The Aqua Tower by Studio Gang Architects
Totaling over 1.9 million sf, Aqua Tower is an 82-story mixed-use high-rise that includes a hotel, apartments, condominiums, parking and offices. Unlike a tower in an open field, new towers in urban environments must negotiate small view corridors between existing buildings. In response to this, the Aqua Tower is designed to capture particular views that would otherwise be unattainable. Among the building’s notable features is the green roof terrace atop its plinth—which at 80,000 sf is one of Chicago’s largest—that contains an outdoor pool, running track, gardens, fire pits and yoga terrace.
A series of contours defined by outdoor terraces extends away from the face of the tower structure to provide views between neighboring buildings. These outdoor terraces, cantilevered up to twelve feet, differ in shape from floor to floor. The terraces inflect based on criteria such as the view, solar shading and size and type of dwelling. When viewed together, these unique terraces make the building appear to undulate, presenting a highly sculptural appearance that is rooted in function. Aqua creates a strong identity through its architecture and has become a landmark addition to the Chicago skyline.
Early and close collaboration between architect and builder, as well as the use of contemporary digital tools, allowed the variation in the shape of the floor slabs to be achieved without increasing the building’s construction timetable. The result is a high-rise tower particular to its site that allows residents to inhabit the facade of the building and the city at the same time.
“Aqua Tower was shaped by an organic, site-specific design process. Rather than starting out with the goal of creating an icon, we let the climate and views shape the building, weaving it into its surroundings and treating the building and its environment as interconnected not separate. Even though it may appear to be formally expressive, it is equal parts data and imagination.” – Jeanne Gang, Design Principal Architect
Visit the Studio Gang Architects website – here.
A landmark of modern architecture, 330 North Wabash set a standard that is still being copied by architects around the world today. It is undeniably one of the great works of "serious" architecture.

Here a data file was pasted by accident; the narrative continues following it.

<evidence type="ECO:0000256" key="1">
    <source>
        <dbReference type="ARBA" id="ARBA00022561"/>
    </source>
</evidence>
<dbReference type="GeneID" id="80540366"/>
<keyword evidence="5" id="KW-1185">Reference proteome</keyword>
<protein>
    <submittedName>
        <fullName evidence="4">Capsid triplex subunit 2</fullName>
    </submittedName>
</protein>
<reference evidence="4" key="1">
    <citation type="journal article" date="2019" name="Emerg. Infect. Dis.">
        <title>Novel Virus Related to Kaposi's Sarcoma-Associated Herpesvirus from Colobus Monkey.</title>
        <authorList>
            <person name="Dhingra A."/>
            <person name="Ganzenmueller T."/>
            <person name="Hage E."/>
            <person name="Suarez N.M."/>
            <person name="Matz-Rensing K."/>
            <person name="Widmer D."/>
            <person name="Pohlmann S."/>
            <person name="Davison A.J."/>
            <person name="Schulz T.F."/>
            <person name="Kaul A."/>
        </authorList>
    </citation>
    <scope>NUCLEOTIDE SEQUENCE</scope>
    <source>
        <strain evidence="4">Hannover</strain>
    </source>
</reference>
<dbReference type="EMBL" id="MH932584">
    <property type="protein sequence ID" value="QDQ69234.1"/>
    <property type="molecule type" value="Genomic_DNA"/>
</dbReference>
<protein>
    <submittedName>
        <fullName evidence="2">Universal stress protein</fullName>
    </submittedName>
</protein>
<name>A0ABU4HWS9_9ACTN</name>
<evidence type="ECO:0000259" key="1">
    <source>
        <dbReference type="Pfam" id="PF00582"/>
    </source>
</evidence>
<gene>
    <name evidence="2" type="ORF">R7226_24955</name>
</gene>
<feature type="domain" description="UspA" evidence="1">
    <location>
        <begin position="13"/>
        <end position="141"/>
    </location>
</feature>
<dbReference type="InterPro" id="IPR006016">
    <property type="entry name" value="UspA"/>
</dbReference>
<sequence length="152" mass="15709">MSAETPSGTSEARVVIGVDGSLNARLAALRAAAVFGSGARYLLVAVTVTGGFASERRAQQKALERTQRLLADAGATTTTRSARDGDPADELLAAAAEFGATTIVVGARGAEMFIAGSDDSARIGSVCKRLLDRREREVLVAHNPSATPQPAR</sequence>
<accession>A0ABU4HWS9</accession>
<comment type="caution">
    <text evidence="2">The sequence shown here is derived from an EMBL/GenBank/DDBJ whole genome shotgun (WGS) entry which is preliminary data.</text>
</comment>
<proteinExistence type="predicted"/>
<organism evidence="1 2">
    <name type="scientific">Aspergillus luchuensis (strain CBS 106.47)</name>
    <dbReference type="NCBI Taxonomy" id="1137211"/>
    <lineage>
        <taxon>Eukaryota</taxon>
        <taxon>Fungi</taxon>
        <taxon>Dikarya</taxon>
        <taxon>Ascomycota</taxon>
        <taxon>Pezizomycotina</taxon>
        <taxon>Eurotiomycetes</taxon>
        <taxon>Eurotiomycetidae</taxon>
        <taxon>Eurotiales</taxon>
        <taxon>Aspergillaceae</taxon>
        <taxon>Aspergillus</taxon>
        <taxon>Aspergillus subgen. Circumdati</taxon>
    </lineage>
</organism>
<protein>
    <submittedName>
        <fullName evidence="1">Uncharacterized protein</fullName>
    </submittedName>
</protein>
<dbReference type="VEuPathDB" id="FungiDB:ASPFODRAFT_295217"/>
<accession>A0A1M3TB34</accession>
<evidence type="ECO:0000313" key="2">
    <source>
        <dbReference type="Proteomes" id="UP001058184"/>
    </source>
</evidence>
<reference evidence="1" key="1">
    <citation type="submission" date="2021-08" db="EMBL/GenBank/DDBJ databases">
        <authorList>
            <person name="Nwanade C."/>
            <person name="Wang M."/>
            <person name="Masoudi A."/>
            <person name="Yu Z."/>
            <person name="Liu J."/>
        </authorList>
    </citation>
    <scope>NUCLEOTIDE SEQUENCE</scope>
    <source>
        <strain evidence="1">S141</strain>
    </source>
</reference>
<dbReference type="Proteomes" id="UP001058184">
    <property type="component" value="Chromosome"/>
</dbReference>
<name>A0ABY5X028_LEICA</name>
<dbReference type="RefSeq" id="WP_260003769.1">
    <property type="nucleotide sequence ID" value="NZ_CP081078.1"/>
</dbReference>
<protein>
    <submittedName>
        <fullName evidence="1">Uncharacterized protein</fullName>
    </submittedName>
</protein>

Perched along a slight bend in the Chicago River, the building takes stately to a new level. Its design manages to be all business, but not stuffy. When seen on a bright day from across the river its darkness contrasts with the bright stone and glittering reflective glass of its neighbors. But that presence only works when the weather is good. When things aren't at their peak, the building robs the area of much needed light and manages to be little more than a massive void in the sky.
Still, 330 North Wabash is considered an architectural masterpiece. It keeps no secrets. Even a quick look reveals this building's bones. You can clearly see the structural steel, the mechanical floor, and the columns that make this skyscraper possible. Unlike its new-fangled neighbors who hide their flaws beneath a skin of silver glass, this building is raw architecture out in the open.
It is also something of an engineering feat. The building had to avoid a freight rail line that brought newspaper rolls to the Chicago Sun-Times building that was once on the other side of Wabash Avenue. The City of Chicago even helped out a little with the engineering, shifting the path of Wabash Avenue slightly to allow the architect to pursue the building shape he desired.
Mies van der Rohe died before construction began. A bust of Ludwig Mies van der Rohe is in the lobby to honor him.
This past weekend I visited and toured the Frank Lloyd Wright Home and Studio in Oak Park, IL. The home is magnificent and the tour was mediocre. The "interpreter" knew little information about the subject matter. Regardless, I would recommend visiting his home. The suburban neighborhood is gorgeous almost as much as his architecture is.